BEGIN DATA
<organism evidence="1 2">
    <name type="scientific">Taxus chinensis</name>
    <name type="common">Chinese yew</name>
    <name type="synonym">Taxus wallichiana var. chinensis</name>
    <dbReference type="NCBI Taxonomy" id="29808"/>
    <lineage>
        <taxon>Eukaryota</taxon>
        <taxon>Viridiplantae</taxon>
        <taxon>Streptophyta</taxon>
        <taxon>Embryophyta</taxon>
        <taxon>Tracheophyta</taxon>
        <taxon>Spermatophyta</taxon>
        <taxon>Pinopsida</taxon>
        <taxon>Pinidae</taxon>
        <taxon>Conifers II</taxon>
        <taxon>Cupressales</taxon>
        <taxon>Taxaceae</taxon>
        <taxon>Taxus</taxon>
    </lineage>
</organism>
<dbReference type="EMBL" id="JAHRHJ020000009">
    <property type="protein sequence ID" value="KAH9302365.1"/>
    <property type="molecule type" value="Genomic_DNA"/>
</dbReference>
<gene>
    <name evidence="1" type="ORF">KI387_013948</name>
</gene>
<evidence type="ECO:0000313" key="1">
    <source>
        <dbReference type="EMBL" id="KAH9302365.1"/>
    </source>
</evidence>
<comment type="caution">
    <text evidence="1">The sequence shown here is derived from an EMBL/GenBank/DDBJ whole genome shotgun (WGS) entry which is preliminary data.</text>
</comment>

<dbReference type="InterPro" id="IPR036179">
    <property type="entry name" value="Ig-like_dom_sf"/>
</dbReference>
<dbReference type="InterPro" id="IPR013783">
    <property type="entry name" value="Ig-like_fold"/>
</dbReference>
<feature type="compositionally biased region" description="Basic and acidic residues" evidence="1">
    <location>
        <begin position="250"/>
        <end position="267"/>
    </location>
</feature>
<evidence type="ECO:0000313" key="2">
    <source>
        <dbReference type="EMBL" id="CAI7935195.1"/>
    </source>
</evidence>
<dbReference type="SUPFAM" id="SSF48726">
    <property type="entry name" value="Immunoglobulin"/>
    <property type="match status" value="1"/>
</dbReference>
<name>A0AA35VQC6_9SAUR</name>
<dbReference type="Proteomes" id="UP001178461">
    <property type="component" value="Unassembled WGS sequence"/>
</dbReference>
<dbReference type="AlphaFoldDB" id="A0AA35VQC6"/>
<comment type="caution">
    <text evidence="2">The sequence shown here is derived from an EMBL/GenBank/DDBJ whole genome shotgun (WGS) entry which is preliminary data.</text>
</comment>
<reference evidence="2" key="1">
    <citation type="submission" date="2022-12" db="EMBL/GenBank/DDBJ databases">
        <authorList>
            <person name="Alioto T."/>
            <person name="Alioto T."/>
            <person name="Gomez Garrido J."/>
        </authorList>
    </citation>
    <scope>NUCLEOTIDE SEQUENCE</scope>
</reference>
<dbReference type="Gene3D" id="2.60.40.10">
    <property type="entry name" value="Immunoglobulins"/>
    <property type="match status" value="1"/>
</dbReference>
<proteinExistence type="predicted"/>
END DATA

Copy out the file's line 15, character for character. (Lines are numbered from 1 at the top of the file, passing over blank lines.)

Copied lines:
        <taxon>Conifers II</taxon>